Discussion in 'Alternate History Maps and Graphics' started by Beedok, Jun 15, 2014.
And you’re still British, no?
I am a citizen of Indiana and of America.
However, not of Ohio.
I am a citizen of the United Kingdom. I am resident in Wales, which is part of the United Kingdom. I culturally identify as Welsh and British.
You are a citizen of the United States of America. You are (I assume) resident in the state of Indiana, and therefore strongly identify with that state. Which is fine.
However, to me that's like someone declaring themselves to be from Yorkshire or Pembrokeshire. Or a German declaring themselves to be from Bavaria, or Schleswig-Holstein. It doesn't sound like someone declaring themselves to be from Belgium, or Lithuania, or Portugal.
Granted, I don't live in a country the size of a continent.
I can respect that, why do I always meet the Welsh members here
I am a resident of Indiana, and I do tend to identify as Hoosier first and American second
The thing is, people in Germany do identify with their states quite often, however some more than often.
This had been a fun discussion actually. Bit eye opening
And a Welshman is still a Briton.
This results from a fundamental misunderstanding of the American ideal that is in part pushed by a lot of Americans who don't get that the states aren't meant to just be administrative districts.
The American states are sovereign, culturally bodies that have entered into confederation together, where they pull their sovereignty.
I didn't claim otherwise. People are perfectly within their rights to identify with a particular section of their home country as with the country as a whole, for any reason.
The United States is a federation, not a confederation. It stopped being a confederation with the ratification of the US Constitution, which replaced the Articles of Confederation.
An American is a citizen of the USA. They are resident in a particular state.
But one does not override the other.
"All persons born or naturalized in the United States, and subject to the jurisdiction thereof, are citizens of the United States and of the State wherein they reside."
The 14th amendment disagrees.
It does. State citizenship isn't a formality, it has bearing on our taxes, whether we're eligible to stand for and hold certain elected offices, and if we can claim benefits distributed by the state government, among other things.
@Analytical Engine I can see the distinction you're making between identifying as a Welshman and a Hoosier. One's a nationality, the other's a regional identity. The strength with which we identify with either is entirely up to us, of course . I've always thought of myself more strongly as a New Hampshirite and an ethnic Canadien than an American, but I'd never consider my "nationality" to be anything other than American.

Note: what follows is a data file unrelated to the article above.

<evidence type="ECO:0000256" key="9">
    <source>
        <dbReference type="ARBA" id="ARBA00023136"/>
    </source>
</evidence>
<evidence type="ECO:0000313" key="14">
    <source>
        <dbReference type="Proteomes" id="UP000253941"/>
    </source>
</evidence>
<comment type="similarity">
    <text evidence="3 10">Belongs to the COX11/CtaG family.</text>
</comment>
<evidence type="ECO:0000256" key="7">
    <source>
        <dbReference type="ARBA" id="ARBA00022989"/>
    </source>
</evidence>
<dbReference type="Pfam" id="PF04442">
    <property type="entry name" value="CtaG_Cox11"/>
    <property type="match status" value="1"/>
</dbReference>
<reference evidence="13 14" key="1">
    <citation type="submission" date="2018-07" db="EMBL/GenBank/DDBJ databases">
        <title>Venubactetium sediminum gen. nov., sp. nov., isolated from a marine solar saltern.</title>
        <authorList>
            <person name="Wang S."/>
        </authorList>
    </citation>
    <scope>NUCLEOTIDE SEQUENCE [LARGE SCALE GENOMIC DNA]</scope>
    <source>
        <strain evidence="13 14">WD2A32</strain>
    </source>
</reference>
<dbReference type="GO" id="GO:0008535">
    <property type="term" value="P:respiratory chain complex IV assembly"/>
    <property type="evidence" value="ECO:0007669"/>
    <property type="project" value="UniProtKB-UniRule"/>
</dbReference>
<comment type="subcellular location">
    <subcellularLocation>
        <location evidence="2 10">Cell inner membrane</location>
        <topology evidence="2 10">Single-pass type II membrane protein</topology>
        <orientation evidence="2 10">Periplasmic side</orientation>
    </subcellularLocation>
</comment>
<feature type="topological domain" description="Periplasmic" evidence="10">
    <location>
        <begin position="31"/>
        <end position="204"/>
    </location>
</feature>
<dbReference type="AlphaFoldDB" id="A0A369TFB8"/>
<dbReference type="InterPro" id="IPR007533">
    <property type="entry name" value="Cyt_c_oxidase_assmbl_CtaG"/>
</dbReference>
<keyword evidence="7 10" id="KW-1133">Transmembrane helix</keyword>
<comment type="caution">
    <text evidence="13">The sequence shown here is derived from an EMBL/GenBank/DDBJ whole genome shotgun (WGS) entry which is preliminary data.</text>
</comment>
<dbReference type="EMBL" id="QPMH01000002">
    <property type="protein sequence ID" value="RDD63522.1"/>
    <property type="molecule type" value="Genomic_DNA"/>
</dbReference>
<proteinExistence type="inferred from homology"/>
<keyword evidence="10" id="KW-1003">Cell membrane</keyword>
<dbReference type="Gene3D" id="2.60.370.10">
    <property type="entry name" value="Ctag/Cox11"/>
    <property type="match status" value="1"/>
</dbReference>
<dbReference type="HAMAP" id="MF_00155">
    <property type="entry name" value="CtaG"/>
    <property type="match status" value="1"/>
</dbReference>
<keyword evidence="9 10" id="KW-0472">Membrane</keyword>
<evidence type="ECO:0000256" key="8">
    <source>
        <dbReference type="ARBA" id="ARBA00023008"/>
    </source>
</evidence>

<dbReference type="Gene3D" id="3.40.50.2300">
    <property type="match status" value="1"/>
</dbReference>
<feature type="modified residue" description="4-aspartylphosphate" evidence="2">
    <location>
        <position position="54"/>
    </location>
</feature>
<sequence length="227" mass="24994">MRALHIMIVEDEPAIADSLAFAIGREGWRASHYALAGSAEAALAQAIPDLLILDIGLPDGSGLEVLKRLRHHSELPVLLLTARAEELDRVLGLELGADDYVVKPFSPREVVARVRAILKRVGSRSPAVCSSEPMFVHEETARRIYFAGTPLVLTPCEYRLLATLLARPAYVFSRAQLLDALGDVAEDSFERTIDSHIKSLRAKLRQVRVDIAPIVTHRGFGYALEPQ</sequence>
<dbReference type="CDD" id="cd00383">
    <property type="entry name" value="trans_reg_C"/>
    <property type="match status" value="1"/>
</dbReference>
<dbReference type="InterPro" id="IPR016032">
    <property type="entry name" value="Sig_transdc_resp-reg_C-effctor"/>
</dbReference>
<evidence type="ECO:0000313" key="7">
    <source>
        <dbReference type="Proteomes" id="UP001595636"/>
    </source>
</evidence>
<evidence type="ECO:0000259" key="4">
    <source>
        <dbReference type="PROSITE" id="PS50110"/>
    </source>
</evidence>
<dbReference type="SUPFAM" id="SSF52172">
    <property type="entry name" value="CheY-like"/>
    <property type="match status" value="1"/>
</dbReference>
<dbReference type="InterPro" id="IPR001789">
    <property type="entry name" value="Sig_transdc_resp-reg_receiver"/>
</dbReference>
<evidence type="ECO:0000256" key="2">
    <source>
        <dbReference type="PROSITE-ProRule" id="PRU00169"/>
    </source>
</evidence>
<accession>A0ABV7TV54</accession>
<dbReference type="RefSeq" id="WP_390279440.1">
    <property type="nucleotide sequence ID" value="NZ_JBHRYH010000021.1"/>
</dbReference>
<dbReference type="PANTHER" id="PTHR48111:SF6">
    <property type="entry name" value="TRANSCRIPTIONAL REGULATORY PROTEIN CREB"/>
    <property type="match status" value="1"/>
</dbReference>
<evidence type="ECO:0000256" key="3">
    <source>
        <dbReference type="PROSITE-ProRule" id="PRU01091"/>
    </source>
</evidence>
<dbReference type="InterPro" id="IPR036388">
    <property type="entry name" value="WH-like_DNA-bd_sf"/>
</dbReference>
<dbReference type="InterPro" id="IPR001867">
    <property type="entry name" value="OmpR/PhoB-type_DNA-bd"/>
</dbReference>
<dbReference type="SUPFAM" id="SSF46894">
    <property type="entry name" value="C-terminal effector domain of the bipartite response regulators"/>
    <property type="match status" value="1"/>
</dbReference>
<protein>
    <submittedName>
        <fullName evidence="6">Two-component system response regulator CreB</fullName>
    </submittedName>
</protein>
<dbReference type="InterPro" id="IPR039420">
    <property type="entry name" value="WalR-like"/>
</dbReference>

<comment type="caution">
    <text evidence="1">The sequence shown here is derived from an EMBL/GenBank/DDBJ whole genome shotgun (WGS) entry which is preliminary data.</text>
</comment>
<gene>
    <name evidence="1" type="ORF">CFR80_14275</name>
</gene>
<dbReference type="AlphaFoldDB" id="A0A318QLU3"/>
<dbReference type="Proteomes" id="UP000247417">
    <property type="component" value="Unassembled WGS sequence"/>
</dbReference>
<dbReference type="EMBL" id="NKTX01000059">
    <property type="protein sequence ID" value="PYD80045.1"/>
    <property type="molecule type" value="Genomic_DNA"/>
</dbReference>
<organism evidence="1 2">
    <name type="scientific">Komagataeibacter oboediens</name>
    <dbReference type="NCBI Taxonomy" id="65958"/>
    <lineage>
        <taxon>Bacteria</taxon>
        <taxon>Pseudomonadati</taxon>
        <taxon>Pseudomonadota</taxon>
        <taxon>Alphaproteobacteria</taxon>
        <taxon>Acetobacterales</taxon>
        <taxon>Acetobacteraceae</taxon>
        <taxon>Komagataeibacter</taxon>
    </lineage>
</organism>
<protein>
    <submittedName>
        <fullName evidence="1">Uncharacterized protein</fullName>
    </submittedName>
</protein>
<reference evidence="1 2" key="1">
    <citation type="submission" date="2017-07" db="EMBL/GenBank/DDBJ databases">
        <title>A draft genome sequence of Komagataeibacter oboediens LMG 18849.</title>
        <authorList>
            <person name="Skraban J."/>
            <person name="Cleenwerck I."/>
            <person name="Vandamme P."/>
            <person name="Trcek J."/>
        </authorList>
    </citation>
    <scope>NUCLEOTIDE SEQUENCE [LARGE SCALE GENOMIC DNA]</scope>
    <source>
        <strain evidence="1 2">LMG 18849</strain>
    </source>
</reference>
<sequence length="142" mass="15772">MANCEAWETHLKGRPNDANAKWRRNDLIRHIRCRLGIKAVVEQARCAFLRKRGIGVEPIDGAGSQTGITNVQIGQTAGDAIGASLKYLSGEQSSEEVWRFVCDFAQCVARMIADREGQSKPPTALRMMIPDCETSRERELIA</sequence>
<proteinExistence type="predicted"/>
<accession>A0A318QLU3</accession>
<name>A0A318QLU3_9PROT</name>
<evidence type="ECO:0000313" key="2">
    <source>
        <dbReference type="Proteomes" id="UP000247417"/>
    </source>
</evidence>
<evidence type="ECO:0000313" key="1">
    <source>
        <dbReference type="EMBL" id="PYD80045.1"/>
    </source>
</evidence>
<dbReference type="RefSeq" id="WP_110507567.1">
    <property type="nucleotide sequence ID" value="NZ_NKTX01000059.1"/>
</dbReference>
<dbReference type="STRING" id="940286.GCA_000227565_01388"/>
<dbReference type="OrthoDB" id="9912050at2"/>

I’ve never bothered to learn, can you hold US citizenship without any state citizenship?
You can if you live in D.C., Puerto Rico, Guam, the Virgin Islands, or the Marianas. I know children of U.S. citizens born overseas inherit U.S. citizenship, whether state citizenship can be inherited as well I have no idea.
Italy sure had big ambitions, didn't they? Man, if you thought Nazi Germany had some wild dreams.
I assume its wish to have influence over Austria was after Dollfuss was killed?
@Analytical Engine It also explains a few of the conceits of the US system - to the best of my understanding, the powers granted to the federal government are those delegated in the constitution to that federal government by the signatories of it. The powers that are not delegated are thereby reserved by the states themselves. The states do not completely cede the entirety of their sovereign powers to the federal government upon joining the Union.
And, if I understand it correctly, that is why the Senate is composed of 2 members per state who were originally appointed - the Senators were representatives directly of their state, while the House directly represented the people who reside therein.
This isn't really the thread to argue about America's dumb ass federal system, please talk about it somewhere else please
...it's not dumb? Don't be a prick.
It came up. It's not like we're taking away from the maps by discussing it.
This isn't the place to insult another nations governmental structure.
Canada's system is pretty messed up too.
Most large systems are weird when you look to closely.
Mussolini's Neo Roman Empire in worlda
Separate names with a comma.